Shred Lords: Steelianos Amirides

A fourteen year veteran with the guitar and a member of a rising Greek symphonic metal outfit, Steelianos Amirides is quickly making a name for himself in the European scene. So, how did he get into metal music and decide to pick up a guitar?

“When I was about four years old, my cousin who’s 10 years older than me was already into that stuff. He would play it to torture me,” recalls Steelianos about his early experiences with heavy metal. “One way was to put on a cassette of Sepultura and turn the lights off. When he came back inside about a minute later I cried. “

Though a little traumatized by the heavy tunes of the Brazilian thrashers, Steelianos soon grew to appreciate heavy metal, especially after that same cousin introduced him to Metallica and Iron Maiden.

“The feeling was fear at first, but there was something to say about it. It was like watching a horror movie. I was hooked,” he says of his first enjoyable taste of heavy metal music.
Even before discovering the aforementioned bands, Steelianos realized he wanted to play guitar. His mother, however, insisted that he play the piano. And after five years and “getting no joy out of it,” he walked away from the instrument. Then, when he was 14 years old his father brought home his first guitar.

“When I got my first guitar it was like more than a dream come true. It was like I knew this is what I wanted to do with my life…nothing else but this.”

Diving into the instrument head on, Steelianos decided that the best thing he could do was hit the books and learn the proper way. As such, he bought a book of tablature on Metallica’s ‘Black Album’ and soon learned to play the opening riff to Enter Sandman by dedicating up to twelve hours a day to the instrument when school wasn’t in session. However, his growing love of heavy metal was not well-received in his household.

“My mother is not a fanatic, but she’s very much of a Christian woman…an orthodox. So, anything I like or I’m playing is like the devil. I was hiding all of my cassettes and CDs, because when she found one she would show me the cover and break them or throw them away.”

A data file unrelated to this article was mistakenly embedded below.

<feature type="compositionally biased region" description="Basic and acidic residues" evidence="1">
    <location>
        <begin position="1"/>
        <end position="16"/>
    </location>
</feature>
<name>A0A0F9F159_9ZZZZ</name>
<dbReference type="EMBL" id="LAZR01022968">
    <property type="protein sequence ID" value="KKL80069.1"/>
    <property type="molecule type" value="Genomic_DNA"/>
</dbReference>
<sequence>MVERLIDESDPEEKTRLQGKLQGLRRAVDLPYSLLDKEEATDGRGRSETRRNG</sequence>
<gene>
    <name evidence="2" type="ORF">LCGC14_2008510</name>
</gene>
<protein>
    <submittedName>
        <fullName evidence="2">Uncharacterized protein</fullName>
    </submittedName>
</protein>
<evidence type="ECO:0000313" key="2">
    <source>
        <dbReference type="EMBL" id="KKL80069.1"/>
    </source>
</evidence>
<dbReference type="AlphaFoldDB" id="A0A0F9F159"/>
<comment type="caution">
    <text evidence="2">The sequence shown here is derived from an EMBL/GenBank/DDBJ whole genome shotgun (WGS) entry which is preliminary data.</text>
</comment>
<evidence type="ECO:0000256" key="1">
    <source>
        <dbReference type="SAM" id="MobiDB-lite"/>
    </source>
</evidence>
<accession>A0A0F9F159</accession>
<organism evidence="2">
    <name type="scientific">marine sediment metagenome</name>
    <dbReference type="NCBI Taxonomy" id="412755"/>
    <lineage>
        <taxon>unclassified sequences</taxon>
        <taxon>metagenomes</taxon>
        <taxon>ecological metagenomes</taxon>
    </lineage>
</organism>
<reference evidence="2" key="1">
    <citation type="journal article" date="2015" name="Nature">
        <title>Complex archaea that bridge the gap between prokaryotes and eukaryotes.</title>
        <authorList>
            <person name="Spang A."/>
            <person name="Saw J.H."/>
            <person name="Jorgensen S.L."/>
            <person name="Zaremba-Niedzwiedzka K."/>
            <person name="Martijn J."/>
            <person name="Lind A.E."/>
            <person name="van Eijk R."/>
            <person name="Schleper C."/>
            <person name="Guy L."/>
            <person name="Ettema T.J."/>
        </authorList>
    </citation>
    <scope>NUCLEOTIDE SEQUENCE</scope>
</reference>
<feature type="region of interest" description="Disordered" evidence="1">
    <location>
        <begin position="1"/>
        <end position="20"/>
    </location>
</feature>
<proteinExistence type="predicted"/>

Regardless of his mother’s dislike of his preferred taste in music, Steelianos kept playing the guitar and learning the works of his favorite guitarists such as Paul Gilbert, Jeff Waters, Steve Vai, and Marty Friedman. Before long, he was familiar with differing melodies and playing styles.

Thanks to playing the piano at an early age, learning guitar and teaching himself “came pretty easily” and he was able to develop his own sound pretty quickly. So, for the next two to three years Steelianos kept his playing to himself and didn’t bother with bands. By his early twenties he was beginning to branch out and evolve with his music.

“I felt that I first began developing my own style when I was twenty-one years old, but it hasn’t stopped. I don’t think I’ve completely found my voice 100 percent just yet.”

It was around this time that Steelianos decided that college wasn’t for him and began making an effort to make a living with his guitar. Teaching lessons and playing in bands on the side, he learned to support himself with his instrument. Then, in 2009, he joined Keado Mores. Four years later he would be recruited for a newly forming band called Enemy of Reality.

Discovered by vocalist, Iliana Tsakiraki, after stumbling across some of Steelianos guitar videos, he was asked to meet up to discuss possibly joining Tsakiraki’s new band. After the meeting, Steelianos walked away the founding guitarist for Enemy Reality. Three years later, Steelianos has appeared on the band’s debut album ‘Rejected Gods’, and the second album currently in production. As well, he has played shows around Europe including Metal Female Voices Fest in Belgium in 2015, which has invited the band back for the 2016 event.

With a new Enemy of Reality album coming up and a low key summer due to recording efforts, Steelianos has plans to write a solo album in that time.  The tracks he has planned for use include some old, never used songs from years gone by. Of course, he plans on writing new music. As of right now, he’s unsure if the solo album will instrumental or feature a power metal singer. As such, this is just a future side project and not Steelianos’ top priority. Should his solo album come to be, you can expect some serious power metal shredding from Steelianos Amirides.

 

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